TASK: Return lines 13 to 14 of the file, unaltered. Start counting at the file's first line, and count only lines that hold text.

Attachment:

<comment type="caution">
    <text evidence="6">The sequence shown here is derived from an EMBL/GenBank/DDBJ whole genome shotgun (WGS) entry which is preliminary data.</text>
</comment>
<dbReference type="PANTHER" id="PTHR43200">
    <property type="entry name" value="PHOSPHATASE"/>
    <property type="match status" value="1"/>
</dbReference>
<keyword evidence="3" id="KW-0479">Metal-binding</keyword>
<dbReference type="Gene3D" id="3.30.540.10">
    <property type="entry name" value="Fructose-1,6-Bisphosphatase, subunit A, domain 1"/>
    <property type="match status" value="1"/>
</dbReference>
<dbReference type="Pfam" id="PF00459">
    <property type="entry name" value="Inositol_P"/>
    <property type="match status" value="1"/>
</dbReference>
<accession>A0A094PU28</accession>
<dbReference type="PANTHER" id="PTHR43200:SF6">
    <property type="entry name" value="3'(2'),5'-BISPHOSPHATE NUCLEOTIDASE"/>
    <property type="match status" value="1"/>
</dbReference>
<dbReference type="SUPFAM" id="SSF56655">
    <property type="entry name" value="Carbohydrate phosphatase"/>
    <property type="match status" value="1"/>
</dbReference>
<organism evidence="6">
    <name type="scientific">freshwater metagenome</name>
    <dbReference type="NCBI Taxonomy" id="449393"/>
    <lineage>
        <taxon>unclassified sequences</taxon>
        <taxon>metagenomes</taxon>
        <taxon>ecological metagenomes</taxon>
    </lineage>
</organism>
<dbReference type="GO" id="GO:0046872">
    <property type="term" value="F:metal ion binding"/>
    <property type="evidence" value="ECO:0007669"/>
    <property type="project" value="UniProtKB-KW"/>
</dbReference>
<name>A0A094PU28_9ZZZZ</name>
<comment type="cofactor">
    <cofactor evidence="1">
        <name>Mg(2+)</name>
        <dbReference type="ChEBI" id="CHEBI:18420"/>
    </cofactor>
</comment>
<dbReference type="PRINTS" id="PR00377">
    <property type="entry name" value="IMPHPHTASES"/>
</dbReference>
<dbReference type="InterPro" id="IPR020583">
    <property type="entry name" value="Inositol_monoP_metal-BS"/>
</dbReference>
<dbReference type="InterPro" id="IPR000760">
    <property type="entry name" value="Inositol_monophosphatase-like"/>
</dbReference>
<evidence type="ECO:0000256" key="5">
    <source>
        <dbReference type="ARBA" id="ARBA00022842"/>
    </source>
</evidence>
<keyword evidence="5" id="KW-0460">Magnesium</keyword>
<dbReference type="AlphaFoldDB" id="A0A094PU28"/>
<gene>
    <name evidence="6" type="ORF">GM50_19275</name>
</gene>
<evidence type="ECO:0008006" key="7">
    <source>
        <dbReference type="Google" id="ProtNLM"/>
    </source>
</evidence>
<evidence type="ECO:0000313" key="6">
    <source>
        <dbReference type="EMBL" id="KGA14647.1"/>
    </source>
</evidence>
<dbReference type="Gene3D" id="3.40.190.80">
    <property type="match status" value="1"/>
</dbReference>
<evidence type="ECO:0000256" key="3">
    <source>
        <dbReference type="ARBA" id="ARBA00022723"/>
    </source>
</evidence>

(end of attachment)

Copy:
<dbReference type="Pfam" id="PF00459">
    <property type="entry name" value="Inositol_P"/>